As of March 1, 2019, I completed the second draft of Jesus of the East. Right now, it is at the query stages. Please continue to support this work by subscribing to updates and spreading the word of what I am doing.
Why this there a theology for the sinner, the perpetrator, in our churches, but not a theology for the victims, the sinned against?
Much of Western Christianity has greatly toned down the narrative the of Jesus who was a Palestinian Jewish healer and liberator, who was a servant to the sick and oppressed. This oversight was due to the theological debates that were fought and won by religious leaders who were politically powerful and rhetorically savvy. The result is our contemporary “Western” version of Jesus who served to satisfy the anger of a punitive God, a great law enforcer. As a contemporary theologian and philosopher, I want to offer a viable counter-narrative, one that refocuses Jesus as the healer of the “sinned against,” the ones broken by the powerful seeking absolution for their misdeeds. Pulling from both the tradition of the Early Eastern Church and the present work of the theologians of the oppressed, Jesus of the East serves as a guidebook to deconstruct the God-language of the West and creates a transformative vision of healing for the world.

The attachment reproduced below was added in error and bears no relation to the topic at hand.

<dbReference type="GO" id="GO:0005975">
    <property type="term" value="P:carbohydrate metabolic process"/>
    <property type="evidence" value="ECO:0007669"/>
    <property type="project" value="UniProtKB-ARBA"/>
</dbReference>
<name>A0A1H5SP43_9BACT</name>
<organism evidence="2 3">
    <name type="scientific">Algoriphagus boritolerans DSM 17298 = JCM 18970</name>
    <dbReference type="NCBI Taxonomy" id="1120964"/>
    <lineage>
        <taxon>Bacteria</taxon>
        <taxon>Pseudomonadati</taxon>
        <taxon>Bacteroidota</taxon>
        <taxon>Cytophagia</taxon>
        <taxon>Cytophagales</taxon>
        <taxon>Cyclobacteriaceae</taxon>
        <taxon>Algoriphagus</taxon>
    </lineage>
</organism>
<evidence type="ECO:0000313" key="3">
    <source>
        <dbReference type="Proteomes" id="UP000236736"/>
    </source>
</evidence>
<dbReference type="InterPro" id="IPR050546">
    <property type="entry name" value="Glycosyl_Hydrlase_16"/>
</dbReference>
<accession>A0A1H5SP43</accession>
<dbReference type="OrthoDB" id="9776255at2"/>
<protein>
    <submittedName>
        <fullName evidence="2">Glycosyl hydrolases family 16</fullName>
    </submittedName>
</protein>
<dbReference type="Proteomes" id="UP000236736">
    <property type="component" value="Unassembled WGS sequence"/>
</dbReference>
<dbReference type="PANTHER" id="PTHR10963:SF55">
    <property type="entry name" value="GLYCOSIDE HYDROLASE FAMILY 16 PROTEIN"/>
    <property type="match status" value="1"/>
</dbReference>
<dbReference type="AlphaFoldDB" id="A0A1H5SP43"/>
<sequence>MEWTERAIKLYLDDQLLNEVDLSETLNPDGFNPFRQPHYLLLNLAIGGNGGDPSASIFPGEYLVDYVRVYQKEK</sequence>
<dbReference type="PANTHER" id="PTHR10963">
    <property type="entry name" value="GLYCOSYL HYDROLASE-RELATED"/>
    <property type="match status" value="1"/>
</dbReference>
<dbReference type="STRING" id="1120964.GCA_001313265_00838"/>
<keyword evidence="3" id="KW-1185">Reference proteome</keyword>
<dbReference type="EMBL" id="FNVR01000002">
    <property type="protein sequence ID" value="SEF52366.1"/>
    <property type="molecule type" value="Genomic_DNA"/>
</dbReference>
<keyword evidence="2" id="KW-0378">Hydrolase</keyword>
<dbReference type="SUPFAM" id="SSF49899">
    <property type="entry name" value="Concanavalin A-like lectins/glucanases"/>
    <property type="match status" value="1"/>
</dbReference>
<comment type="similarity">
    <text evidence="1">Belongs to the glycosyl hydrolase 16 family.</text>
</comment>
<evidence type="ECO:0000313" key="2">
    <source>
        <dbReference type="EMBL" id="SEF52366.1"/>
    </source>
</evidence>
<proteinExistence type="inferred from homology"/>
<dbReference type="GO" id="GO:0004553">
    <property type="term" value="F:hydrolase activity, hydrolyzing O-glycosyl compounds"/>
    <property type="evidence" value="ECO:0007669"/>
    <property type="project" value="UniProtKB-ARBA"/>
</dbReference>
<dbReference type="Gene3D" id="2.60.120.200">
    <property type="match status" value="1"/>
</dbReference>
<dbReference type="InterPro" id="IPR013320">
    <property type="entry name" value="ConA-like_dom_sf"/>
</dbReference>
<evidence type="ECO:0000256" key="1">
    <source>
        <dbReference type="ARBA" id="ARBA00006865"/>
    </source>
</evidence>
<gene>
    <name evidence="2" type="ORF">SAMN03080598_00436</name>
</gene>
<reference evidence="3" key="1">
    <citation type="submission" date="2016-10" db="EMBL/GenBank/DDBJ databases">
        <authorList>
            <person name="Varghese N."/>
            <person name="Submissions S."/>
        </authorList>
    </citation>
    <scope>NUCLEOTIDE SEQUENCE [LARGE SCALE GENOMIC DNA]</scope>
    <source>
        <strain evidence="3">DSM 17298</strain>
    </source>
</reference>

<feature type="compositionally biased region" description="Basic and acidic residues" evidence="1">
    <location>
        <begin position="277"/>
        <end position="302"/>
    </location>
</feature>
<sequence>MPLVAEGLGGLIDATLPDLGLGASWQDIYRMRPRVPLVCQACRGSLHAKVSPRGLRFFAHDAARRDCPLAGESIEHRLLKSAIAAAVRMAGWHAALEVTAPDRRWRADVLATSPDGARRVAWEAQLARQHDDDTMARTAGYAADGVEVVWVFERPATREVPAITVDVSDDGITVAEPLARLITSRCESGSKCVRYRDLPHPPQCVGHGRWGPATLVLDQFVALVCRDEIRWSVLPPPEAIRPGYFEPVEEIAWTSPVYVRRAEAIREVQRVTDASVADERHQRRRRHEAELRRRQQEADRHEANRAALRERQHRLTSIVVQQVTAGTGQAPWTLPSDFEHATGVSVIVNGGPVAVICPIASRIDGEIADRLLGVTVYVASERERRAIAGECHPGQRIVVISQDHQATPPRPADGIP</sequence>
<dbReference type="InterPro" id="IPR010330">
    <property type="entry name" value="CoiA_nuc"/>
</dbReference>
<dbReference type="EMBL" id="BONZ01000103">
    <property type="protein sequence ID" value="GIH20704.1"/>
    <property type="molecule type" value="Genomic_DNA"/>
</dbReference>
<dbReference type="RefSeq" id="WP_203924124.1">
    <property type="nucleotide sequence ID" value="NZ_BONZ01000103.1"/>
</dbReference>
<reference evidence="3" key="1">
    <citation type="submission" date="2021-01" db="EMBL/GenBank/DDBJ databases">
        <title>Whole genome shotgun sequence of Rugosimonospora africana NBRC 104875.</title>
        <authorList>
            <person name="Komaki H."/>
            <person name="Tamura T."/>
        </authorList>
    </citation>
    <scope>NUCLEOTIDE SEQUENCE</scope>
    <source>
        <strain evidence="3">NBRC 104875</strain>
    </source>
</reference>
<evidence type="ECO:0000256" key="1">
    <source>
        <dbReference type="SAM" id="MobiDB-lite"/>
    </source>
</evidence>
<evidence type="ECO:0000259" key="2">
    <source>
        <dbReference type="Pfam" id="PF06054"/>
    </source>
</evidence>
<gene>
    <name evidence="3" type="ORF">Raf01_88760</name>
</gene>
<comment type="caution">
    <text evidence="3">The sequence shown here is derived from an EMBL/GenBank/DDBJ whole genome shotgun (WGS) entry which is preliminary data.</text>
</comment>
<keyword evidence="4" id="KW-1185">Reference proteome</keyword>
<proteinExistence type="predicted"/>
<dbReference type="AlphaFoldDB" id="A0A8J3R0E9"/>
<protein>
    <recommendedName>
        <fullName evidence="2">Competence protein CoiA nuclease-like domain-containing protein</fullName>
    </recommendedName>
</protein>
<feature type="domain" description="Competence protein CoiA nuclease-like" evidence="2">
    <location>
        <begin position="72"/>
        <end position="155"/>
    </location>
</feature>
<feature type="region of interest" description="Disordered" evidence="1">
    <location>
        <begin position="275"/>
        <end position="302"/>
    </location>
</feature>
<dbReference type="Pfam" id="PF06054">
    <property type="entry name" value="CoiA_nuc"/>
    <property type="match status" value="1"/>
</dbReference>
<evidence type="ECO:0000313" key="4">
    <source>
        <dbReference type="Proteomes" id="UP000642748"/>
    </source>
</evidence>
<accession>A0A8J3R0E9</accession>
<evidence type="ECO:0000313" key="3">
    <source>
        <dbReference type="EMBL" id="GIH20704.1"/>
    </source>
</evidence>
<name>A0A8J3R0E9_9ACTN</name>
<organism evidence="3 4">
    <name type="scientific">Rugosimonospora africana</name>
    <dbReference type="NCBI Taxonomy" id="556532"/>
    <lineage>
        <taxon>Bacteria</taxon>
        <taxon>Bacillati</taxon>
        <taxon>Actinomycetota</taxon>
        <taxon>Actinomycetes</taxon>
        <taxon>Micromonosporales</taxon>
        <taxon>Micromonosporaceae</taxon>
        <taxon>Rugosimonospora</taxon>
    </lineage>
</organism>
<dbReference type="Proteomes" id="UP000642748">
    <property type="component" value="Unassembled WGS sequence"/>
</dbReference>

Jesus of the East blurs the lines between narrative non-fiction, memoir, and essay, and in doing so provides the reader different points of entry into the work. Each section starts with a re-narration of various events in the life of Jesus (temptation, birth, healing ministry, crucifixion, and resurrection) to show how his work as healer and liberator is through an embodied existence that was also wounded and sinned against. I also use events of my own life, particularly my recent visit to Vietnam to convey the personal impact of colonialization and violence. Lastly, I make my arguments using historical texts from the Eastern Church, the Hebrew and Christian Scriptures, current research, the stories of artists and activists, and Minjung theology to make my case of how healing can take place through a theological renewal of the imagination and “anticipatory communities” who live as the world should be. This is a timely work that explores the dangers of leaving the wounds of the our past untreated and how our current political and religious climate is the direct result.